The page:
Peru investment plan
A mission went to Peru in late March. However, NGO Global Witness raised concerns that the mission’s terms of reference (TOR) was not circulated until “three working days before the beginning of the joint mission and made publicly available, in English only, on the CIF website two working days before the mission.” TORs are supposed to be available four weeks before missions, according to FIP rules. Furthermore, Global Witness noted that the composition of the mission team lacked representatives from civil society or indigenous peoples, despite the guidelines saying that joint missions “should include key government, non-government, including indigenous peoples and local communities; and private sector stakeholders as well as other development partners.”
The IDB responded and apologised for the delay in posting the TOR, but pointed to the fact that the notification of the mission itself was circulated nearly one month in advance and that stakeholders had been fully included in the mission. Furthermore, it said that since “the FIP is a country driven process, any decisions on participation rest with the government of Peru.” However, Global Witness said that a notification is not a substitute for providing TORs in advance, and while they met with indigenous groups, they did not attempt to do so in an appropriate and comprehensive way.
Indonesia investment plan
In mid March, several NGOs, including debtWATCH Indonesia, sent a letter to the World Bank, the ADB, the IFC and the Ministry of Indonesia to raise concerns about the draft investment plan, stating that it “is far from an attempt to apply the principles of good governance, democracy and human rights in Indonesia.” The letter outlined a number of problems with the process and calls for improvements, including documents to be available in Indonesian and local languages, an extension of the consultation deadline, space for local communities and indigenous peoples to participate fully, broad availability of documents, participatory processes and clarification of its relation to the national REDD+ strategy. The NGOs conclude by demanding that “the whole process related to FIP be postponed until the occurrence of synchronisation with the process of establishing a clear national strategy that can actually guarantee to save the remaining forests of Indonesia and improve governance in the forestry sector.”
The Joint FIP team of the government of Indonesia and MDBs responded that the translation was in process, but that it “takes time”, and that approximately two weeks would be provided once the draft was posted on the Ministry of Forestry’s website. The letter also pointed to workshops and consultations already completed and more specific consultations planned during the preparation of the more detailed design of each project. The response was not met favourably by the NGOs, who expressed their disappointment in an early April letter, stating that “we cannot accept the excuse of limited time and technical difficulties, as the complexity of the issue and the variety of stakeholders are well known and should have been anticipated.” The letter makes references to World Bank and ADB policies, including the Bank’s translation framework. It also noted that “simply posting the document on a web page will not guarantee real involvement of the public and affected communities” and that “two weeks are far from sufficient to ensure real consultation and participation, in particular when it comes to the involvement of affected local communities.” It also raised issues around transparency. The letter concludes by repeating the requests from the previous letter and again called for the FIP process to be postponed.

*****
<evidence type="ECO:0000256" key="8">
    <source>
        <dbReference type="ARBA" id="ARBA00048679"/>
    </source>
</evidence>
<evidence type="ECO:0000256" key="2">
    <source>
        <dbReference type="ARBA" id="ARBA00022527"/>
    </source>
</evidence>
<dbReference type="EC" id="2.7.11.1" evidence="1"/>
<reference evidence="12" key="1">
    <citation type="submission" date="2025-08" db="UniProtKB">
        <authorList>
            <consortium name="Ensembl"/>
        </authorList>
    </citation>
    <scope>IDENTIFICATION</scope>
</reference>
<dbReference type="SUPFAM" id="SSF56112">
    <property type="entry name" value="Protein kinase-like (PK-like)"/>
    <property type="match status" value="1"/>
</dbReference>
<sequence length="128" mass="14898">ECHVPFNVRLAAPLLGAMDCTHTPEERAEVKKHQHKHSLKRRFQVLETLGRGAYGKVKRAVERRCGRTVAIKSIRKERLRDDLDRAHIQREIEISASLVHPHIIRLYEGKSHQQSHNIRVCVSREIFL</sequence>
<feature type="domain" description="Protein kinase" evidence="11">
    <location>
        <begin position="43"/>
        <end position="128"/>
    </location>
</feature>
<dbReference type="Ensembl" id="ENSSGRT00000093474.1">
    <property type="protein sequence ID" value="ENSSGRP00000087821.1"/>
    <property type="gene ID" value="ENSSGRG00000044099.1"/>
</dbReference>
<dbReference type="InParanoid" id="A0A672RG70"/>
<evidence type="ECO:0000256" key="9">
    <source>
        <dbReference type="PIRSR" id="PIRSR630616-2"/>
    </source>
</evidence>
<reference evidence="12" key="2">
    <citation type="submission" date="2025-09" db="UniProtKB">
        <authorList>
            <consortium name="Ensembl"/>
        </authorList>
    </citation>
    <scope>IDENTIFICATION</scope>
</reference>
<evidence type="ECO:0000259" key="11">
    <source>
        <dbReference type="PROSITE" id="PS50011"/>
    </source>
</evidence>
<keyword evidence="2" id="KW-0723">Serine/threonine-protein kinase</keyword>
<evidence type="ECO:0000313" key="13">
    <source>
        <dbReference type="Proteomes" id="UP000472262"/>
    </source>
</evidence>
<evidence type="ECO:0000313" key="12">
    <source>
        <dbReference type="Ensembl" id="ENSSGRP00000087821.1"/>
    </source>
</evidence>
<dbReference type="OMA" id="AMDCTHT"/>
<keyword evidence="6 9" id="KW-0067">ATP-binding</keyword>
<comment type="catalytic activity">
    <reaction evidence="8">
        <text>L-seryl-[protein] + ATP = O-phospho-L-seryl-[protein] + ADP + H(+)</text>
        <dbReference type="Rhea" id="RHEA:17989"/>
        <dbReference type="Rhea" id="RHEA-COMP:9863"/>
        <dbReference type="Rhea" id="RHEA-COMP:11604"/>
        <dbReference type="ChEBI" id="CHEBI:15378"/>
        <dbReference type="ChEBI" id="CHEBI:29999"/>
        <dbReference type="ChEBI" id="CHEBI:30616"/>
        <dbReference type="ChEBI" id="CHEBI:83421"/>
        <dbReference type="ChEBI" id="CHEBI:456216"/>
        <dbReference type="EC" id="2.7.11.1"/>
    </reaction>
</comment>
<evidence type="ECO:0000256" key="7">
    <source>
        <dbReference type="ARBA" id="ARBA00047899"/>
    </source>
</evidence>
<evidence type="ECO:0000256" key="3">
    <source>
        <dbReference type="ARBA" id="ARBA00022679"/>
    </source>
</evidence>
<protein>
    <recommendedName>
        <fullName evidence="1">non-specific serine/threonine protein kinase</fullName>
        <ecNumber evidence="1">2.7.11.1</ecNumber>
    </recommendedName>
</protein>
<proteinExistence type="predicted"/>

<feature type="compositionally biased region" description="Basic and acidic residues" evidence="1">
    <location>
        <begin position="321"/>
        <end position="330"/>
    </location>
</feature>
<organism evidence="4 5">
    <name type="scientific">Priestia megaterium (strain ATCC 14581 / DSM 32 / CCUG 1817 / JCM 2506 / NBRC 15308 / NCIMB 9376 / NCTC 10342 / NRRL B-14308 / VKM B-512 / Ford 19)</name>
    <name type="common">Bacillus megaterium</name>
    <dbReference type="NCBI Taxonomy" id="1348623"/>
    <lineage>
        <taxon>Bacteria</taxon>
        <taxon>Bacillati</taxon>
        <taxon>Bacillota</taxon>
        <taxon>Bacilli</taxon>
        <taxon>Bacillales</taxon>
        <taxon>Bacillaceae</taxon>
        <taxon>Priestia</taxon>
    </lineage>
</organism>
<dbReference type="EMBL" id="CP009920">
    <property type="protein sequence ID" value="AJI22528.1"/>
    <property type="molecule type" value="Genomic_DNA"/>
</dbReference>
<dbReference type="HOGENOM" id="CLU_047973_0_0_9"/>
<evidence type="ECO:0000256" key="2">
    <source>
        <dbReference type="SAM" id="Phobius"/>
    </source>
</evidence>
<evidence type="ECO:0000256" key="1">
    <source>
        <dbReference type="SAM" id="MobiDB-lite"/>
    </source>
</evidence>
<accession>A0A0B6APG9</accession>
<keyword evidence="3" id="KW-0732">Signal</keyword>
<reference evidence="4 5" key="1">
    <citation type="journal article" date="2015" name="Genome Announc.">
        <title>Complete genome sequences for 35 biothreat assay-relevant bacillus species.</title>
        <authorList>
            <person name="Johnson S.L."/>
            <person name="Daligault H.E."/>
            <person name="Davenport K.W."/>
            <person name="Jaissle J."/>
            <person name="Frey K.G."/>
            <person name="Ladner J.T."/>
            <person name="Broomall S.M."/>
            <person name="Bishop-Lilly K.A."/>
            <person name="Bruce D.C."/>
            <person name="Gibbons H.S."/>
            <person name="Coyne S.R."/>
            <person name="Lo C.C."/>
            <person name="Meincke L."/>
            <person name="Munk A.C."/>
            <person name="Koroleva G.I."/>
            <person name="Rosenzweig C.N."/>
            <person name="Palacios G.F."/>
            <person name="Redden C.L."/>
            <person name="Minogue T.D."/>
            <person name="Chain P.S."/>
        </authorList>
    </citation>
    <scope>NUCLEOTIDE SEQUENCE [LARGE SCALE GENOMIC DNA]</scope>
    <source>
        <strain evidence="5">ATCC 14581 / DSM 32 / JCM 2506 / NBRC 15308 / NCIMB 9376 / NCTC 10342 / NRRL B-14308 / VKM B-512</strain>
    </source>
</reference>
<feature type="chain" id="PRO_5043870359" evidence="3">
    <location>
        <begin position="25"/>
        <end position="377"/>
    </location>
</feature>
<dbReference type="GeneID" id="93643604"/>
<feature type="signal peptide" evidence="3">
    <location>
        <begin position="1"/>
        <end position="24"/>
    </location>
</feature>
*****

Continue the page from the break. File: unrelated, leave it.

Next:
SREP was approved in May 2009 and launched at the Copenhagen climate summit in December 2009. It aims to catalyse scaled up investment in renewable energy markets in low-income countries by enabling government support for market creation and private sector implementation. At the June 2010 SREP sub-committee meetings six countries were selected for pilot programmes: Ethiopia, Honduras, Kenya, the Maldives, Mali and Nepal. A seventh country, Tanzania, was added in March 2012.
See graph 2 for status of contributions to SREP.
Three new investment plans were endorsed at the sub-committee meeting in November 2011 Honduras was allocated $30 million, Nepal $40 million and Mali $40 million “in principle”. An additional intersessional sub-committee meeting took place in March, where the Mali and Nepal investment plans were fully endorsed and the Ethiopia investment plan was endorsed “in principle”. With Kenya’s endorsement at the intersessional in September 2011, the Maldives is now the only country yet to submit an investment plan. Furthermore, Tanzania was officially welcomed to the scheme as a new SREP pilot country.